Montreal-Eastern Canada sweltered under a record-breaking heat wave on Thursday that risked inflaming wildfires ravaging the Atlantic coast and other parts of the country with “unprecedented” ferocity and scale. More than 210 fires were burning across Canada, including 82 out of control. And more than 2.7 million hectares have been scorched already this year, eight times more than the last three decades’ average, say officials. “These conditions this early in the season are unprecedented and of course they are deeply concerning,” Emergency Preparedness Minister Bill Blair told a news conference in Ottawa. After major flareups in the west of the country in May, notably in the Prairies provinces of Alberta and Saskatchewan, firefighting shifted in the past week to Nova Scotia on the Atlantic coast -- which is unaccustomed to severe wildfires -- following hot, dry weather moving eastward. “It’s a simple fact that Canada’s experiencing the impacts of climate change, including more frequent and more extreme wildfires,” Natural Resources Minister Jonathan Wilkinson said, projecting the amount of forest burned by wildfires to double by 2050. In Nova Scotia, 16 fires were burning on Thursday. Two hundred homes have been destroyed and nearly 20,000 residents have been displaced. “The numbers are really breath-taking,” said Nova Scotia Premier Tim Houston.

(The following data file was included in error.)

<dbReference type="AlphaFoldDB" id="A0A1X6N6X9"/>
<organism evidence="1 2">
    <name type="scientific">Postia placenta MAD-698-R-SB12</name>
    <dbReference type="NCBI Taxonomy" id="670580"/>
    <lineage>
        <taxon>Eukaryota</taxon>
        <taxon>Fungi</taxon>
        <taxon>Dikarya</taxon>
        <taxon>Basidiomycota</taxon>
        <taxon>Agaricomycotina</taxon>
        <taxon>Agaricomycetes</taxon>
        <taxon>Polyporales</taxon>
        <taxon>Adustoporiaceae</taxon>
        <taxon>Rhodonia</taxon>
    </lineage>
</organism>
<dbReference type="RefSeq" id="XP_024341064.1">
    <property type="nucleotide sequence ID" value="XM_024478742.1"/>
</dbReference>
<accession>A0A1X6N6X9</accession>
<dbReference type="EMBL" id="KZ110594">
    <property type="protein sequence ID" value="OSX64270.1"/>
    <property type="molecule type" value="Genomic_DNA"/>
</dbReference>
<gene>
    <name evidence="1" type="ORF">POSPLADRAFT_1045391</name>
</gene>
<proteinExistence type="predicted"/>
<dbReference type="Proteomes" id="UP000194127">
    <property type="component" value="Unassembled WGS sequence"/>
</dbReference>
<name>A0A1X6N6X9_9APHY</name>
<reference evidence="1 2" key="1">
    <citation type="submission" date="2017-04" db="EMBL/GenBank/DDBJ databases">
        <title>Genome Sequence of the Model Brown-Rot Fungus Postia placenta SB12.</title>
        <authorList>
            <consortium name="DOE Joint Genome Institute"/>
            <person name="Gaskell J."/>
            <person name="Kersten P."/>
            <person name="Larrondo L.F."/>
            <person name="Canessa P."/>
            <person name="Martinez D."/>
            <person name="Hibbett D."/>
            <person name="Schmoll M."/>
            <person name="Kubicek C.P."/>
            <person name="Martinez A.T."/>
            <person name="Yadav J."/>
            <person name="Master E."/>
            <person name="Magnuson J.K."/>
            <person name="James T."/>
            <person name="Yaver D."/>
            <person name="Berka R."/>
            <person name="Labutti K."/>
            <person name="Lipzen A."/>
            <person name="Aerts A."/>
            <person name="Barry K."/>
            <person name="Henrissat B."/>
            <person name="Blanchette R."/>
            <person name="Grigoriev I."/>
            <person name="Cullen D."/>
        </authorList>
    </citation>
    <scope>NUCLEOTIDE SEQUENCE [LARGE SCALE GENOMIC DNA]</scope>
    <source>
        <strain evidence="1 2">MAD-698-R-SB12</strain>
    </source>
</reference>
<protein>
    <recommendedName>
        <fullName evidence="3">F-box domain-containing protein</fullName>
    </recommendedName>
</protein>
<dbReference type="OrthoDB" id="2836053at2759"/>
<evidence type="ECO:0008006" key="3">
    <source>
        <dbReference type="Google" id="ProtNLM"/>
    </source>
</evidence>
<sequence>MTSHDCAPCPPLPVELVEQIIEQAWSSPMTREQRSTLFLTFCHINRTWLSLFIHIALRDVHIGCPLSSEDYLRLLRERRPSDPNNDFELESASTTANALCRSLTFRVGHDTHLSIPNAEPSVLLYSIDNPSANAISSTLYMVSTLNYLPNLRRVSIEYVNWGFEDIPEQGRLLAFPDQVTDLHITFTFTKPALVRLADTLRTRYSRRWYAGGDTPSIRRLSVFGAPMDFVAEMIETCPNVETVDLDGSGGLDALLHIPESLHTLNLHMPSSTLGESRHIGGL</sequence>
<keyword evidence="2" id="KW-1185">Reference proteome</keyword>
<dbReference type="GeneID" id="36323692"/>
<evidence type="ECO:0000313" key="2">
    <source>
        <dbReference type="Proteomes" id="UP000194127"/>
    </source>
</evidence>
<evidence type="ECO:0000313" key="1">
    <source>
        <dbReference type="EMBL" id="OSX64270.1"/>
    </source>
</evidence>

“Our province is experiencing tremendous trauma.” The Coast Guard and water bombers from neighboring provinces have been helping out, additional kit has been shipped in from Ontario, and firefighters from the United States and South Africa are en route.